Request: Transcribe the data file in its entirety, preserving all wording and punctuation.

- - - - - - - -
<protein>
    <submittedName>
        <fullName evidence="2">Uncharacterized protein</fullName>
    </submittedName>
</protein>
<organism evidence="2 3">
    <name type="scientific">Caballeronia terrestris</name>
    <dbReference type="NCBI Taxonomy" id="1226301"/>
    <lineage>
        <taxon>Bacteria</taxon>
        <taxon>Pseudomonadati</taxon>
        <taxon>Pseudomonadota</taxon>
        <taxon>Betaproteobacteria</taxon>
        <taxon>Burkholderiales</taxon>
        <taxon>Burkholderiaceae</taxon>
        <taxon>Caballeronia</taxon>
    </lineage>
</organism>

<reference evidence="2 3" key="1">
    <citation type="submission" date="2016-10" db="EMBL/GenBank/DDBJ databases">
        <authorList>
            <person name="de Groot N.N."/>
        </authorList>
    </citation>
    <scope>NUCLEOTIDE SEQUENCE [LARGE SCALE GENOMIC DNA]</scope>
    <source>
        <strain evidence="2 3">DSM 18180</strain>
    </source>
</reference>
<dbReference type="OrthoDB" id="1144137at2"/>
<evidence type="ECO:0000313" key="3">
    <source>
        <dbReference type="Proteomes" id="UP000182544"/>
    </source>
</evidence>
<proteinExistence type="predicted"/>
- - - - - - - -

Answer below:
<protein>
    <submittedName>
        <fullName evidence="2">Uncharacterized protein</fullName>
    </submittedName>
</protein>
<organism evidence="2 3">
    <name type="scientific">Caballeronia terrestris</name>
    <dbReference type="NCBI Taxonomy" id="1226301"/>
    <lineage>
        <taxon>Bacteria</taxon>
        <taxon>Pseudomonadati</taxon>
        <taxon>Pseudomonadota</taxon>
        <taxon>Betaproteobacteria</taxon>
        <taxon>Burkholderiales</taxon>
        <taxon>Burkholderiaceae</taxon>
        <taxon>Caballeronia</taxon>
    </lineage>
</organism>

<reference evidence="2 3" key="1">
    <citation type="submission" date="2016-10" db="EMBL/GenBank/DDBJ databases">
        <authorList>
            <person name="de Groot N.N."/>
        </authorList>
    </citation>
    <scope>NUCLEOTIDE SEQUENCE [LARGE SCALE GENOMIC DNA]</scope>
    <source>
        <strain evidence="2 3">DSM 18180</strain>
    </source>
</reference>
<dbReference type="OrthoDB" id="1144137at2"/>
<evidence type="ECO:0000313" key="3">
    <source>
        <dbReference type="Proteomes" id="UP000182544"/>
    </source>
</evidence>
<proteinExistence type="predicted"/>